Monday, November 15th, 2021 Material Culture Wars: Lessons from Italy

Monday, November 15, 20212:00PM - 4:00PMOnline Event, Online Event


More than seven decades after the collapse of Mussolini’s regime, the physical and iconographic traces of Italian Fascism – monuments, buildings, inscriptions, artworks – remain a lightning-rod of controversy. In this talk, historian Joshua Arthurs considers the central role played by Fascist material culture in contemporary debates over the future of Italian democracy and national identity, race and immigration, and memory and modernity. He also considers the implications of Italian debates for current memory politics in Canada and around the globe.

Joshua Arthurs is an Associate Professor in the Department of Historical and Cultural Studies at the University of Toronto-Scarborough, specializing in the cultural, social, and intellectual history of modern Italy and Europe. His interests include fascism and the far right; the politics of memory, monuments and museums; ideologies of race, empire, and the classical tradition; and everyday life in wartime and dictatorship. He is the author of Excavating Modernity: The Roman Past in Fascist Italy (Cornell University Press, 2012) and co-editor of Outside the State? The Politics of Everyday Life in Fascist Italy (Palgrave MacMillan, 2017). His current book project, Forty-Five Days: Emotion, Experience and Memory after Mussolini, under contract with Oxford University Press, examines popular responses to the collapse of the Fascist regime in 1943. He has also written extensively on the afterlives of Fascist monuments in contemporary Italy and contested heritage in a global context.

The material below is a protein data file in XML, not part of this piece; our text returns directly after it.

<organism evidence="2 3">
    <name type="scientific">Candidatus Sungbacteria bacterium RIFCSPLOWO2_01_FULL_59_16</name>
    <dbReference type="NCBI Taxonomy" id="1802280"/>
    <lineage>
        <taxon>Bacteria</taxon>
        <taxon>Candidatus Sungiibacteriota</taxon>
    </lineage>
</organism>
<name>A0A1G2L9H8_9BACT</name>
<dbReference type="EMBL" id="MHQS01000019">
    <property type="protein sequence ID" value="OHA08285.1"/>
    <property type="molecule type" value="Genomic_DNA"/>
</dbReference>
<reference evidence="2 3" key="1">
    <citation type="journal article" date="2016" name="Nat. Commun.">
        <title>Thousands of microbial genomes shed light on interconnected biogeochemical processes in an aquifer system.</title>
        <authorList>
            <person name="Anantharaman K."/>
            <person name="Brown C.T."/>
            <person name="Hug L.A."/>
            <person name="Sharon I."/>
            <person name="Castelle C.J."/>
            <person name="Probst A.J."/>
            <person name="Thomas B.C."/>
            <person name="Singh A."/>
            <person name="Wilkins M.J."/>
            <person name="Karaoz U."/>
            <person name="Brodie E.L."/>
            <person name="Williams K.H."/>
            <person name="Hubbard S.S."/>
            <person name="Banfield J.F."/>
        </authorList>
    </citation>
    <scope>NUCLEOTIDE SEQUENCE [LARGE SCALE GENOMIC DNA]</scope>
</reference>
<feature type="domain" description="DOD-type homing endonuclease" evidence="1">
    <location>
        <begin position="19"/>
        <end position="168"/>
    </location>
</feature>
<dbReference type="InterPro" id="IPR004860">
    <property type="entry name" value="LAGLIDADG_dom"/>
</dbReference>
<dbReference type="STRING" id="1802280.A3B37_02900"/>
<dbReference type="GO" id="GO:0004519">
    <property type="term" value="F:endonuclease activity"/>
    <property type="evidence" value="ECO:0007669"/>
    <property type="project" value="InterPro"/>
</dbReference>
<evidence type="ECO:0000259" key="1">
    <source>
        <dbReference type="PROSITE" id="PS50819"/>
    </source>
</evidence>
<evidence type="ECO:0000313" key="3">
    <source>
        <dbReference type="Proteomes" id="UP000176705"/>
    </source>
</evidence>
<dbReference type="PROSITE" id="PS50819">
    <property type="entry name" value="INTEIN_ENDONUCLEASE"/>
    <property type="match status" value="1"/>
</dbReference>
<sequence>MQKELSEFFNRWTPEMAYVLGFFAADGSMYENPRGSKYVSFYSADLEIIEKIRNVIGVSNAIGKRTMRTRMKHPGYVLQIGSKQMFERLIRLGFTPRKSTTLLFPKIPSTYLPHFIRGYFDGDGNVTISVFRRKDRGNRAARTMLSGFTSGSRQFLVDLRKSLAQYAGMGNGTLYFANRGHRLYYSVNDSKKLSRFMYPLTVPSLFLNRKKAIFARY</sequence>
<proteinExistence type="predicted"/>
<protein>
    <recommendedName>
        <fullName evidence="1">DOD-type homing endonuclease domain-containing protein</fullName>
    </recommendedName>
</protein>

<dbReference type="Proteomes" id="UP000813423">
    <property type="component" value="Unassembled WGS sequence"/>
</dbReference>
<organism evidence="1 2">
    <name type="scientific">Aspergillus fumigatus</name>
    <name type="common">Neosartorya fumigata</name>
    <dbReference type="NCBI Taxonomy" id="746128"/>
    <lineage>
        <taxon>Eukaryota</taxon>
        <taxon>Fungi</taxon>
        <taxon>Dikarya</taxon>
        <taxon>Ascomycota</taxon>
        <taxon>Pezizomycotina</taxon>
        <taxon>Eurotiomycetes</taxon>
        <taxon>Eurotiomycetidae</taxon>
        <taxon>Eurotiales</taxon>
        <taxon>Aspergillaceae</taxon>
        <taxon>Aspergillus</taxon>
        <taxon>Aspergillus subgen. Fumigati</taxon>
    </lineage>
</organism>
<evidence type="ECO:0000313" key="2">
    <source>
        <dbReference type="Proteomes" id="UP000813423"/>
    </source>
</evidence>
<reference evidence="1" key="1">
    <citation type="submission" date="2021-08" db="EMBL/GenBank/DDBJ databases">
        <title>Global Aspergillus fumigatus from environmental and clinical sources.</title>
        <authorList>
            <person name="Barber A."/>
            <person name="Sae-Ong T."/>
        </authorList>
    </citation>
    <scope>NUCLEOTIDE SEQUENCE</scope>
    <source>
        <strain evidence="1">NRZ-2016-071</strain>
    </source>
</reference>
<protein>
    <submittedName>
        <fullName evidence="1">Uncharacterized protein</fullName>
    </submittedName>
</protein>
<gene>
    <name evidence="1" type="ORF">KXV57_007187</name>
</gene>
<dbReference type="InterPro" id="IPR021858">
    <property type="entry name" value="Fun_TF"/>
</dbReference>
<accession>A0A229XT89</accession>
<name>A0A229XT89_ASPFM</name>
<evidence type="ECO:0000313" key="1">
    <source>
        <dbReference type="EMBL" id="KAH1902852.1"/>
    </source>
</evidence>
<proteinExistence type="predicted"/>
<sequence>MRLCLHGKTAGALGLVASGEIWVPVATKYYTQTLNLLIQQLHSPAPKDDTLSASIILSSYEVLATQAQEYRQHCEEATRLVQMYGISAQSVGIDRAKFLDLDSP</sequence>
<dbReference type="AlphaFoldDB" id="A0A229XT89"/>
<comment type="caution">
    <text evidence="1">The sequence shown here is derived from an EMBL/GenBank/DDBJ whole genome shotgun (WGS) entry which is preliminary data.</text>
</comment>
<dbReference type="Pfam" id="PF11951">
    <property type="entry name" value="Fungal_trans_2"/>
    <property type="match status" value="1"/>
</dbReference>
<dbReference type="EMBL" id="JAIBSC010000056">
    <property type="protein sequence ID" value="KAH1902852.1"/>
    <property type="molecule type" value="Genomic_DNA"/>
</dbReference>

Joshua Arthurs
Associate Professor, Department of Historical and Cultural Studies, UTSC

Robert Austin
Professor, Centre for European, Russian, and Eurasian Studies

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